Lyndsay McNeill, who maintains the Scottish Humpback Catalogue which helps identify individual whales, normally from their tail fins, said: “This juvenile humpback is here feeding on sprat and herring.
"This is the sixth year we have had them visit us in winter, photographers took images captured on New Year’s Day showing injuries to tail stock and dorsal ridge that weren’t there the day before!.
"We believe this was caused by entanglement and the humpback has luckily got himself free.”
She explained: “These injuries are superficial and there is no concern. The whale already had old scarring from what Scottish Marine Animal Stranding Scheme has said is from fishing gear.
"A study done in Iceland said around 50% of humpbacks had entanglement scars. This whale appeared here malnourished on December 2 but has gained substantial weight and fortunately the injuries are superficial."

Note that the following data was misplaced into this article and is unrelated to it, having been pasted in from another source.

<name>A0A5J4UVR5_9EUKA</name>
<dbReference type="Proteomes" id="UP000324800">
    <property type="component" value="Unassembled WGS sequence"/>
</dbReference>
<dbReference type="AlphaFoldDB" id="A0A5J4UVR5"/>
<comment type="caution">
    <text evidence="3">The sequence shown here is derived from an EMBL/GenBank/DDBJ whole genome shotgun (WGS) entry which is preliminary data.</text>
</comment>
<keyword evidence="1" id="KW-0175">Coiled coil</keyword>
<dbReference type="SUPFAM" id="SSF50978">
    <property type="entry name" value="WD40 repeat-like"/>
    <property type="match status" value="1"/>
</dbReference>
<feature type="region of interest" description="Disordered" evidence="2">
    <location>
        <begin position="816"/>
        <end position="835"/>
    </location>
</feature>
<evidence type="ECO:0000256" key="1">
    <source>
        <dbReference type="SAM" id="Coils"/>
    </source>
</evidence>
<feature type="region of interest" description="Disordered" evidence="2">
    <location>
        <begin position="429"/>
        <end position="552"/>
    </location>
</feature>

Ms McNeill added: “Humpbacks are not just at risk of entanglement in UK waters, this is a global issue and ropeless creels are the way forward which why we are working with fishermen who do not want to see this happen as much as us whale watchers.”
Following a string of appearances on January 1, there have been no further sightings of the humpback.
It is understood that after arriving underweight and improving its overall condition, the whale now strong enough to continue wandering the world’s oceans.